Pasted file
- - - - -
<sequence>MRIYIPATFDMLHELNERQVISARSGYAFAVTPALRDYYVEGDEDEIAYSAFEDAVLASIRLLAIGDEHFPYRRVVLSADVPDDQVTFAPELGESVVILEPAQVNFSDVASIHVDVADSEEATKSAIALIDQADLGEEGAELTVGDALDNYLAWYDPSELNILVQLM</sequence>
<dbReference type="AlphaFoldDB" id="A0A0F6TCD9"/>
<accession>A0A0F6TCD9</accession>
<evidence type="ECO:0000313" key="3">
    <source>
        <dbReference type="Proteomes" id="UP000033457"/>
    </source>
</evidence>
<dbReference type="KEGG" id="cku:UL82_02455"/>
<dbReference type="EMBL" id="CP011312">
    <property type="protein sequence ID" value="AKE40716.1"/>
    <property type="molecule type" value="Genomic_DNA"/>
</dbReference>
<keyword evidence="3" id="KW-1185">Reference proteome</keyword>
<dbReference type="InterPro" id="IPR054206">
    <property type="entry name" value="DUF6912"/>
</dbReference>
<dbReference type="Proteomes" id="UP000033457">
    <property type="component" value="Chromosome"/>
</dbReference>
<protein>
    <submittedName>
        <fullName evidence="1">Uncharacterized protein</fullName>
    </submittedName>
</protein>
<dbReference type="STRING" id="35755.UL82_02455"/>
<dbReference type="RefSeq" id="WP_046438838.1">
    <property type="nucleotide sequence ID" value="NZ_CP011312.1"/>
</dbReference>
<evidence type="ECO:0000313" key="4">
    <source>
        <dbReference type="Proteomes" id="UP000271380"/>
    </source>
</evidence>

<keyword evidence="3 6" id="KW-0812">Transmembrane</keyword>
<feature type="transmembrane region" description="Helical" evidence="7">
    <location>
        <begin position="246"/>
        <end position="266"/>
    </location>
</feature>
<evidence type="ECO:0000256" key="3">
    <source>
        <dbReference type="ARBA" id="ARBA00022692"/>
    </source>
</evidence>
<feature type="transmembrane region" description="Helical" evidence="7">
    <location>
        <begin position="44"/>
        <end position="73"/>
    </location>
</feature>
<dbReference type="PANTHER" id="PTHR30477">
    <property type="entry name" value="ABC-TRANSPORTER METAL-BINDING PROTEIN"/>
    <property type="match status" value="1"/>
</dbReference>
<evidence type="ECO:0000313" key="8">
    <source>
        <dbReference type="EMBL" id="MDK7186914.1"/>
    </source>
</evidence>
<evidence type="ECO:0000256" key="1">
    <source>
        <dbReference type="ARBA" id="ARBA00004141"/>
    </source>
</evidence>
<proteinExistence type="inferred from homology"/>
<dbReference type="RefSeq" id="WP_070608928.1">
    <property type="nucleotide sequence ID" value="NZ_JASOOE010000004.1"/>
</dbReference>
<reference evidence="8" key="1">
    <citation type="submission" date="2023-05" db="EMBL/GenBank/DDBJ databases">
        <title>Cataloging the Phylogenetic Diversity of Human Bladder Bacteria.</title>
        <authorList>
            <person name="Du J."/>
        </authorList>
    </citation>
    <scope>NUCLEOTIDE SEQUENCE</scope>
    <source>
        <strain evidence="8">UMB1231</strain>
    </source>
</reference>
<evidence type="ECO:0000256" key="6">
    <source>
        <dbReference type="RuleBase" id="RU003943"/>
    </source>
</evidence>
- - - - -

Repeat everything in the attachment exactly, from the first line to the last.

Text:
<sequence>MRIYIPATFDMLHELNERQVISARSGYAFAVTPALRDYYVEGDEDEIAYSAFEDAVLASIRLLAIGDEHFPYRRVVLSADVPDDQVTFAPELGESVVILEPAQVNFSDVASIHVDVADSEEATKSAIALIDQADLGEEGAELTVGDALDNYLAWYDPSELNILVQLM</sequence>
<dbReference type="AlphaFoldDB" id="A0A0F6TCD9"/>
<accession>A0A0F6TCD9</accession>
<evidence type="ECO:0000313" key="3">
    <source>
        <dbReference type="Proteomes" id="UP000033457"/>
    </source>
</evidence>
<dbReference type="KEGG" id="cku:UL82_02455"/>
<dbReference type="EMBL" id="CP011312">
    <property type="protein sequence ID" value="AKE40716.1"/>
    <property type="molecule type" value="Genomic_DNA"/>
</dbReference>
<keyword evidence="3" id="KW-1185">Reference proteome</keyword>
<dbReference type="InterPro" id="IPR054206">
    <property type="entry name" value="DUF6912"/>
</dbReference>
<dbReference type="Proteomes" id="UP000033457">
    <property type="component" value="Chromosome"/>
</dbReference>
<protein>
    <submittedName>
        <fullName evidence="1">Uncharacterized protein</fullName>
    </submittedName>
</protein>
<dbReference type="STRING" id="35755.UL82_02455"/>
<dbReference type="RefSeq" id="WP_046438838.1">
    <property type="nucleotide sequence ID" value="NZ_CP011312.1"/>
</dbReference>
<evidence type="ECO:0000313" key="4">
    <source>
        <dbReference type="Proteomes" id="UP000271380"/>
    </source>
</evidence>

<keyword evidence="3 6" id="KW-0812">Transmembrane</keyword>
<feature type="transmembrane region" description="Helical" evidence="7">
    <location>
        <begin position="246"/>
        <end position="266"/>
    </location>
</feature>
<evidence type="ECO:0000256" key="3">
    <source>
        <dbReference type="ARBA" id="ARBA00022692"/>
    </source>
</evidence>
<feature type="transmembrane region" description="Helical" evidence="7">
    <location>
        <begin position="44"/>
        <end position="73"/>
    </location>
</feature>
<dbReference type="PANTHER" id="PTHR30477">
    <property type="entry name" value="ABC-TRANSPORTER METAL-BINDING PROTEIN"/>
    <property type="match status" value="1"/>
</dbReference>
<evidence type="ECO:0000313" key="8">
    <source>
        <dbReference type="EMBL" id="MDK7186914.1"/>
    </source>
</evidence>
<evidence type="ECO:0000256" key="1">
    <source>
        <dbReference type="ARBA" id="ARBA00004141"/>
    </source>
</evidence>
<proteinExistence type="inferred from homology"/>
<dbReference type="RefSeq" id="WP_070608928.1">
    <property type="nucleotide sequence ID" value="NZ_JASOOE010000004.1"/>
</dbReference>
<reference evidence="8" key="1">
    <citation type="submission" date="2023-05" db="EMBL/GenBank/DDBJ databases">
        <title>Cataloging the Phylogenetic Diversity of Human Bladder Bacteria.</title>
        <authorList>
            <person name="Du J."/>
        </authorList>
    </citation>
    <scope>NUCLEOTIDE SEQUENCE</scope>
    <source>
        <strain evidence="8">UMB1231</strain>
    </source>
</reference>
<evidence type="ECO:0000256" key="6">
    <source>
        <dbReference type="RuleBase" id="RU003943"/>
    </source>
</evidence>